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Elder Scrolls V: Skyrim - Discovering a dangerous new world

The last game you'll ever need...

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The Frost Dragon is pelted with lightning-bolts, screeching in pain and anger as it passes overhead. Epic is a word so overused in videogames that it barely means anything anymore - but trust us - this moment is epic.

DEEPER UNDERGROUND
The scene then shifts from the chaos of dragons to the relative tranquillity of one of Skyrim's 150+ dungeons. While Oblivion had a single dungeon designer, Skyrim has eight. We notice the change brown tunnels and circular caves - here everything feels bespoke, from the shape of the caverns to the lighting and all the objects inside each area.

One cave has a shaft of light streaming in from the world above, the next has a stream running through the middle. According to Howard, the team is using ambient devices like water and light to guide players through some dungeons - presumably the ones expected to clock in at over an hour each. And where there's no natural light there are new ways of brightening each dungeon up.

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Dovakin fires a globe of light from his staff, which sticks to a wall and illuminates a generous portion of the tunnel ahead. Will we be able to use this to distract enemies and create confusion? Very likely, if the enemy and non-player AI is as smart as Bethesda claim.

The developers are on record with a claim that no two areas will be alike, and the organic feel of the dungeons we've seen provides hope it's more than an idle boast. "The game world is built, all the quests are there," says producer Craig Lafferty. "But 300 hours is so much time. So, we're looking at making sure the game works properly wherever you go and whatever you do."

It's no small task if each area is completely unique and if quests change depending on how you play, thanks to that Radiant Story tech. The Quality Assurance (QA) testers are probably sobbing quietly as you read this.

Inside the next dungeon - a more open ruin with a waterfall - we get our first glimpse at some of Skyrim's more common fiends. A Dragon Priest rises from a coffin to reveal a skeletal face and tattered robes - the animation is slick and eerie, but Dovakin wastes no time in lighting the abomination up with a quick-fire spell. Skyrim's combat works on a two-handed principle.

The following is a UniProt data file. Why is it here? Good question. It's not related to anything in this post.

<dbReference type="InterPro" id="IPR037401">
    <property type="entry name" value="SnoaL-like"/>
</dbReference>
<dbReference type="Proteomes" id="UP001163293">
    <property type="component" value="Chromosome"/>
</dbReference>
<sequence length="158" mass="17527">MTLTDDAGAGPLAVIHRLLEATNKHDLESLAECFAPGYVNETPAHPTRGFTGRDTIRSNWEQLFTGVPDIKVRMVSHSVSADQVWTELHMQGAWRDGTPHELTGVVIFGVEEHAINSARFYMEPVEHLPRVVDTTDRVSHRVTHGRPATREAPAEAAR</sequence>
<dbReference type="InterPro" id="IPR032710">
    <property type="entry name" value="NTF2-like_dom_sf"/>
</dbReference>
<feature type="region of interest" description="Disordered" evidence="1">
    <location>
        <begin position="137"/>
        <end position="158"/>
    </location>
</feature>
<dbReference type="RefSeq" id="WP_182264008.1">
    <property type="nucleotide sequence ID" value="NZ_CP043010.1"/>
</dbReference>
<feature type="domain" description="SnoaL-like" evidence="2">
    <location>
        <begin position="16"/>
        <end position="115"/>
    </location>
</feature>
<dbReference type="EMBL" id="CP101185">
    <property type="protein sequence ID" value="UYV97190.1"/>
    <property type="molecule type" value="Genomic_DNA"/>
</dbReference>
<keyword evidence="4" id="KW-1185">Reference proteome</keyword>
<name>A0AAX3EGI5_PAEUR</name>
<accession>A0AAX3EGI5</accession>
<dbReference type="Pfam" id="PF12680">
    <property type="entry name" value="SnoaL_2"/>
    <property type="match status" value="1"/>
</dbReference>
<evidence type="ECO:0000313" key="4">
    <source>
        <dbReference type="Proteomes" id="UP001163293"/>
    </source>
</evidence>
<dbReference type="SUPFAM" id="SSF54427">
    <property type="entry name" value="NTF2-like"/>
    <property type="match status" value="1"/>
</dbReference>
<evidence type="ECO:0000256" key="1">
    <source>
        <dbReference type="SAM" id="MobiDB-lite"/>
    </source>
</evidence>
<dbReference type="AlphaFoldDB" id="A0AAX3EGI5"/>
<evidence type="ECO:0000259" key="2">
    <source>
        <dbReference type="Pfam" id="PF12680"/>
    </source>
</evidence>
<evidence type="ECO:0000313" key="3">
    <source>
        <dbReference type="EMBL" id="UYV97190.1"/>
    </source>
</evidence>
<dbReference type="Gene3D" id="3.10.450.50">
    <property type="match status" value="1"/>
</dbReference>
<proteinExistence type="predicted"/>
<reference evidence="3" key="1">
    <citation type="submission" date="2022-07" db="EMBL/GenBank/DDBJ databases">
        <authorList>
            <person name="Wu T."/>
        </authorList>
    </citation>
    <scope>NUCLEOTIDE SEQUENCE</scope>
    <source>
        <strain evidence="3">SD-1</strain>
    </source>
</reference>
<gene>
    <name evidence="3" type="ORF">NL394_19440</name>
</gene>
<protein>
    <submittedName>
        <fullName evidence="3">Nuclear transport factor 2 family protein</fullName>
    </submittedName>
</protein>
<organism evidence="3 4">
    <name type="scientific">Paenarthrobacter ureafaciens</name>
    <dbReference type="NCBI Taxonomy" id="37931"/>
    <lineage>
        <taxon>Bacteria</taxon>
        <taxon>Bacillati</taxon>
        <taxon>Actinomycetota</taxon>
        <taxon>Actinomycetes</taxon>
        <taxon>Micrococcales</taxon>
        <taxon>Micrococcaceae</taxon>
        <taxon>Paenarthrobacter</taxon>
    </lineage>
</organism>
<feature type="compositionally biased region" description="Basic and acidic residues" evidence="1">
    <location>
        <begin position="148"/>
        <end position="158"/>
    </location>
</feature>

You fight with what you've got in your hands, and this can be any combination of swords, shields, two-handed weapons, blades, staffs and spells. Moreover, weapons can be combined - dual stabs with daggers, combined spells for increased damage or extra effects.

Anyone who tinkered with spell-crafting in Oblivion will see the potential here. Invisibility plus fiery dagger? Paralyse plus lightning? Get creative. How you deal with each enemy each side-quest, each dungeon will depend on your preferences and skill setup. Although there are fewer specialisations in Skyrim than Oblivion, customisation remains just as deep: there are Fallout stye perks, a fistful of dragon shouts to use in combat and vast numbers of weapons (unique and vanilla) to equip.

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Those streamlined menus should make it more of a pleasure to micro manage them, too. And once you've finally nailed your character setup, there are the Guilds to consider...

JOIN THE CLUB
Howard has confirmed three guilds in Skyrim: The College Of Winterhold (Mages), The Companions (Warriors) and The Thieves Guild (er, thieves). You'll be able to join all three, and each has their own storylines, characters and goodies. No word on whether the Dark Brotherhood - Oblivion's assassin's guild - will make a comeback, but if Bethesda have listened to fans it's pretty certain to reappear.

Vampirism? We'd put good money on a return, and it bringing Lycanthropy along too. Again, being turned into a vampire or werewolf has the potential to become an eight/ten hour cure quest... it's easy to see where that 300-hour figure comes from.

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